In my Self-Confidence and Assertiveness course, many of my clients believe they are ineffective communicators and would like to improve their communication skills. Today, I am going to go over the four different type of communication styles.
Passive communication avoids expressing opinions or feelings, protecting one’s rights, and identifying or meeting one’s needs. People who communicate passively usually have poor eye contact and slumped body posture, and tend to speak softly or apologetically. When passive people talk, they usually convey one of the following:
- “I’m unable to stand up for my rights.”
- “I don’t know what my rights are.”
- “I get stepped on by everyone.”
- “I’m weak and unable to take care of myself.”
- “People never consider my feelings.”
Aggressive communication tends to violate the rights of others. It is not uncommon for aggressive communicators to be verbally or physically abusive, or both. Aggressive communication is typically the result of low self-esteem, often caused by past physical or emotional abuse, unhealed emotional wounds, and feelings of powerlessness.
Aggressive individuals display a low tolerance for frustration, use humiliation, interrupt frequently, and use criticism or blame to attack others. They use piercing eye contact, and are not good listeners. Aggressive people express statements implying that:
- The other person is inferior, wrong, and not worth anything
- The problem is the other person’s fault
- They are superior and right
- They will get their way regardless of the consequences
- They are entitled, and that the other person ‘owes’ them.
Passive-aggressive person uses a communication style in which the individual appears passive on the surface, but is really acting out anger in a subtle, indirect, or behind-the-scenes way.
Passive-aggressive communication usually has an undercurrent of powerlessness, feeling stuck, and resentful. People who are passive-aggressive are often alienated from others, feel incapable of dealing directly with the object of or the person whom they resentments. Instead, they express their anger by subtly undermining the real or imagined object/person whom they resentment. Frequently they mutter to themselves instead of confronting another person. They often smile at you, even though they are angry, use subtle sabotage, or speak with sarcasm.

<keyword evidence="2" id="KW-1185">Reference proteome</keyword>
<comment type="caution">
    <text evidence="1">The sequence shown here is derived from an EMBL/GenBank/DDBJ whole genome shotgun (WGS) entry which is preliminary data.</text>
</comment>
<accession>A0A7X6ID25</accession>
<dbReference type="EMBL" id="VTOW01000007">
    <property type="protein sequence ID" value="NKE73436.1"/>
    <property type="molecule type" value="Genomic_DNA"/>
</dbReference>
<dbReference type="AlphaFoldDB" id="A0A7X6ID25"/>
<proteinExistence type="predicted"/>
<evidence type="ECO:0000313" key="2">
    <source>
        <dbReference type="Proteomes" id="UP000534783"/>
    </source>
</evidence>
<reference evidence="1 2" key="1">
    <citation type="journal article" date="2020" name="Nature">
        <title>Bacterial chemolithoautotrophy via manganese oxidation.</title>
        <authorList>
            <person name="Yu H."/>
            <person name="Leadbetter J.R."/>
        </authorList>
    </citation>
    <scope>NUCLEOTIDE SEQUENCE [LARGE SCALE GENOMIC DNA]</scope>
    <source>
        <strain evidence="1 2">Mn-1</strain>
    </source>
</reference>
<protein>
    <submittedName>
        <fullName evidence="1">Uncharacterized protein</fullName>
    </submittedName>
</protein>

When passive-aggressive individuals communicate, they send the following messages:
- “I’m weak and resentful, so I sabotage, frustrate, and disrupt.”
- “I’m powerless to deal with you head on so I must use Guerrilla warfare.”
- “I will appear cooperative, but I’m not.”
Assertive communication clearly states one’s opinions and feelings, and firmly advocates for his or her rights and needs without violating the rights of others. Assertive communication is the result of high self-esteem. Assertive people value themselves, their time, and their emotional, spiritual, and physical needs. They are strong advocates for themselves — while being very respectful of the rights of others.
Assertive people feel connected to other people and they state their needs and feelings clearly, appropriately, and respectfully. They are in control of their emotions and speak in calm and clear tones. They are good listeners, maintain good eye contact and create a respectful environment for others, and do not allow others to abuse or manipulate them.
When assertive people communicate with others, they send the messages:
- “I am confident about who I am.”
- “I cannot control others, but I control myself.”
- “I speak clearly, honestly, and to the point.”
- “I know I have choices in my life, and I consider my options. I am fully responsible for my own happiness.”
- “We are equally entitled to express ourselves respectfully to one another.”
The question I have for you is, “What is your communication style?” If you decide to work on improving your communication style, BRAVA! Take a look at my FREE webinar, “NEW YEAR, NEW YOU!” and grab some tips on how to make and keep your goals.